Swiss Franc Strengthens Against Euro as U.S., European Stock Markets Fall

The Swiss franc strengthened to a record versus the euro as falling stocks and concern the global economy may weaken stoked demand for the currency as a haven.

The franc appreciated as much as 1.5 percent to 1.2844 per euro. The Swiss currency gained against all but one of its 16 most-traded peers as the Wall Street Journal said stress tests understated some European banks’ holdings of sovereign debt. The MSCI World Index fell 0.9 percent, its first drop in five days, while German, U.S. and U.K. bonds rose.

“Equities are off, bonds have rallied, core yields in Germany and the U.S. have fallen -- that’s an environment in which the safe-haven currencies are going to climb,” said Ray Farris, head of foreign-exchange strategy at Credit Suisse Group AG in London.

The franc strengthened 1.3 percent against the euro to 1.2862 at 12:27 p.m. in New York, and was little changed at 1.0121 per dollar.

Data released on Sept. 3 showed U.S. companies added more jobs than predicted in August, prompting a rally in stocks and a a selloff in government debt. The franc fell 0.9 percent against the euro that day.

“After the excitement of the positive surprise on payrolls, probably markets are sobering up to the reality that not doing as badly as feared is not the same as doing well,” Farris said.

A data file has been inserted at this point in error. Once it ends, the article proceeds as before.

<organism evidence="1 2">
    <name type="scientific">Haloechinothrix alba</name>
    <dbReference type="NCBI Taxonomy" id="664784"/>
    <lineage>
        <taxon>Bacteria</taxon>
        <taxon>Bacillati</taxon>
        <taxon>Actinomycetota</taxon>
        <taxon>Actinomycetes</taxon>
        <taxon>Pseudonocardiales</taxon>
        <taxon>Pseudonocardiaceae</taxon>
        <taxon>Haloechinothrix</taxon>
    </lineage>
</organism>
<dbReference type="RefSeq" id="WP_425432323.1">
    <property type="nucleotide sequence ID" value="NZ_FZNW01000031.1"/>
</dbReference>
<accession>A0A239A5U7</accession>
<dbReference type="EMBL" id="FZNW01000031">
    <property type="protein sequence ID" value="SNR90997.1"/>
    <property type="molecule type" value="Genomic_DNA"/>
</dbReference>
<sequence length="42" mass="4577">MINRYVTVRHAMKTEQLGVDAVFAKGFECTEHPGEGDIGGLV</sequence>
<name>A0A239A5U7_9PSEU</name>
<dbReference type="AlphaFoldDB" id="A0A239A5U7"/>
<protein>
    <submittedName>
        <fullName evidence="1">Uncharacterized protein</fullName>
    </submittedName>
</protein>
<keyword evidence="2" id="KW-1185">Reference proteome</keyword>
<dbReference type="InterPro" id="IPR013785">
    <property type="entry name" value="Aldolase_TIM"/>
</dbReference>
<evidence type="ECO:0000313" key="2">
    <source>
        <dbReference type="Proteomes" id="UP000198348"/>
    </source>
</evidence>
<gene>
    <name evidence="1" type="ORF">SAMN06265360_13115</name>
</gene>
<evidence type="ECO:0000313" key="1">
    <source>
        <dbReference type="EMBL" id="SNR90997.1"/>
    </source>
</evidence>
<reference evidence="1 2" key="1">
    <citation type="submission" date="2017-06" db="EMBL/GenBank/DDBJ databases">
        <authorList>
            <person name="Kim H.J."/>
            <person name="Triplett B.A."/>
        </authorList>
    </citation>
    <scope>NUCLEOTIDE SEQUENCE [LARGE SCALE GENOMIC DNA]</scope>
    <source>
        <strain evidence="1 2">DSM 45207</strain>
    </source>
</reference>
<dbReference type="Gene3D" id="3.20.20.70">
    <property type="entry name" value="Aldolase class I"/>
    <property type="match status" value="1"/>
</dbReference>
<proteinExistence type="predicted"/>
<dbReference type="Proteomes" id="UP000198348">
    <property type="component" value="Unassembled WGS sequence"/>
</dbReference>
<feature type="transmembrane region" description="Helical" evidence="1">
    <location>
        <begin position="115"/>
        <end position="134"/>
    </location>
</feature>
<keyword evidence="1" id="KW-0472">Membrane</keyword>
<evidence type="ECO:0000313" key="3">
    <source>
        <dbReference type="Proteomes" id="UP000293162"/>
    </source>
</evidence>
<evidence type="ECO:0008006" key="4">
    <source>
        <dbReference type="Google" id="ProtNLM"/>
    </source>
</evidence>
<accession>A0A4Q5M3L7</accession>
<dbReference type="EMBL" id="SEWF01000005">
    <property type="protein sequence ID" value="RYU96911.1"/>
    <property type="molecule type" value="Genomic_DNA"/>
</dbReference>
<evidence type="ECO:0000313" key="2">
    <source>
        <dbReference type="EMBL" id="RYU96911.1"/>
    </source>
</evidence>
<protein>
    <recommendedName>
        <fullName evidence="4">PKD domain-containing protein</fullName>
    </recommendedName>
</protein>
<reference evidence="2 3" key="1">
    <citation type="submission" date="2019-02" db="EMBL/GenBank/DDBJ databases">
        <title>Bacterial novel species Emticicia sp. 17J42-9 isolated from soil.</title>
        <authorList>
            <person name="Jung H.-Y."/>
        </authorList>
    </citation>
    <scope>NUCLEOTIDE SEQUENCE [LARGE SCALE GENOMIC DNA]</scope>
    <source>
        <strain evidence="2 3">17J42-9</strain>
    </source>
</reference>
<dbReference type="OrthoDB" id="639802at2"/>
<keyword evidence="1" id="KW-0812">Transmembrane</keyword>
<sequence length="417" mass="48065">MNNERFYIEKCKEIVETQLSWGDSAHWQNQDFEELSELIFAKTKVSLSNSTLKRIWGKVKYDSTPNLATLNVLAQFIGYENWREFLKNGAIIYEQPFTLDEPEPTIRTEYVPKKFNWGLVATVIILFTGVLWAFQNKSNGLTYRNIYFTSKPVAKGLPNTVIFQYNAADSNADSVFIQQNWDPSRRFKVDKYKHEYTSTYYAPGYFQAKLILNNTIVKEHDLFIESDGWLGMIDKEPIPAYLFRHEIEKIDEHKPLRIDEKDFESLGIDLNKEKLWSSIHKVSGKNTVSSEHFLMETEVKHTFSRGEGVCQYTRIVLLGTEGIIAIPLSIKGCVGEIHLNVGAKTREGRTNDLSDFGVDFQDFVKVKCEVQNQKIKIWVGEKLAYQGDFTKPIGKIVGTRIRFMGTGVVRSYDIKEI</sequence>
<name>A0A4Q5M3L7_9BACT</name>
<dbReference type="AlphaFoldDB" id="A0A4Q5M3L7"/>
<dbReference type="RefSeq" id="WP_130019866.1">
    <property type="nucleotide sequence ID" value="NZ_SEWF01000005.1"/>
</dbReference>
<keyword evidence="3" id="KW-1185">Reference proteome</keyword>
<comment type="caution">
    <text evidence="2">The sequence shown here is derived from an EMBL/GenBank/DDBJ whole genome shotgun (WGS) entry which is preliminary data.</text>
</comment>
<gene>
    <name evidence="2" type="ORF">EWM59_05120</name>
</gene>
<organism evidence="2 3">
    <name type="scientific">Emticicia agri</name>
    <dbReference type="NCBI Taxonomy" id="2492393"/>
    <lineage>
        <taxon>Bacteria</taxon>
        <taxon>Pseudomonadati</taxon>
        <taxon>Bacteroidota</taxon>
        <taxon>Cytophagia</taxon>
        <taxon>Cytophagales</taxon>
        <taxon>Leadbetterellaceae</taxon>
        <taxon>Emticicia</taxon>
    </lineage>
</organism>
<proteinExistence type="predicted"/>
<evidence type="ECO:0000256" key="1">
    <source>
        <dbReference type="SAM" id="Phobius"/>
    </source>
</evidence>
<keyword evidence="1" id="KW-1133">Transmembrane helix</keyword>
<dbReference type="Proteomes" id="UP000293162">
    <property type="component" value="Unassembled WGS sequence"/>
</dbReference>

Stress Tests

Switzerland’s currency has appreciated 5.4 percent this year against a basket of 10 developed-world peers, according to Bloomberg Correlation-Weighted Currency Indexes.

The European Union tested 91 lenders in July, giving 84 passing grades. Some banks excluded certain countries’ debt from their totals, while others reduced amounts to account for short positions they held, according to the report on the Journal’s website yesterday, which cited the newspaper’s own analysis.

The Journal’s report “perhaps played into market sensitivities,” helping boost the franc, Chris Turner, head of foreign-exchange research at ING Groep NV in London, said by phone.

To contact the reporter on this story: Stephen Morris in London at smorris39@bloomberg.net.

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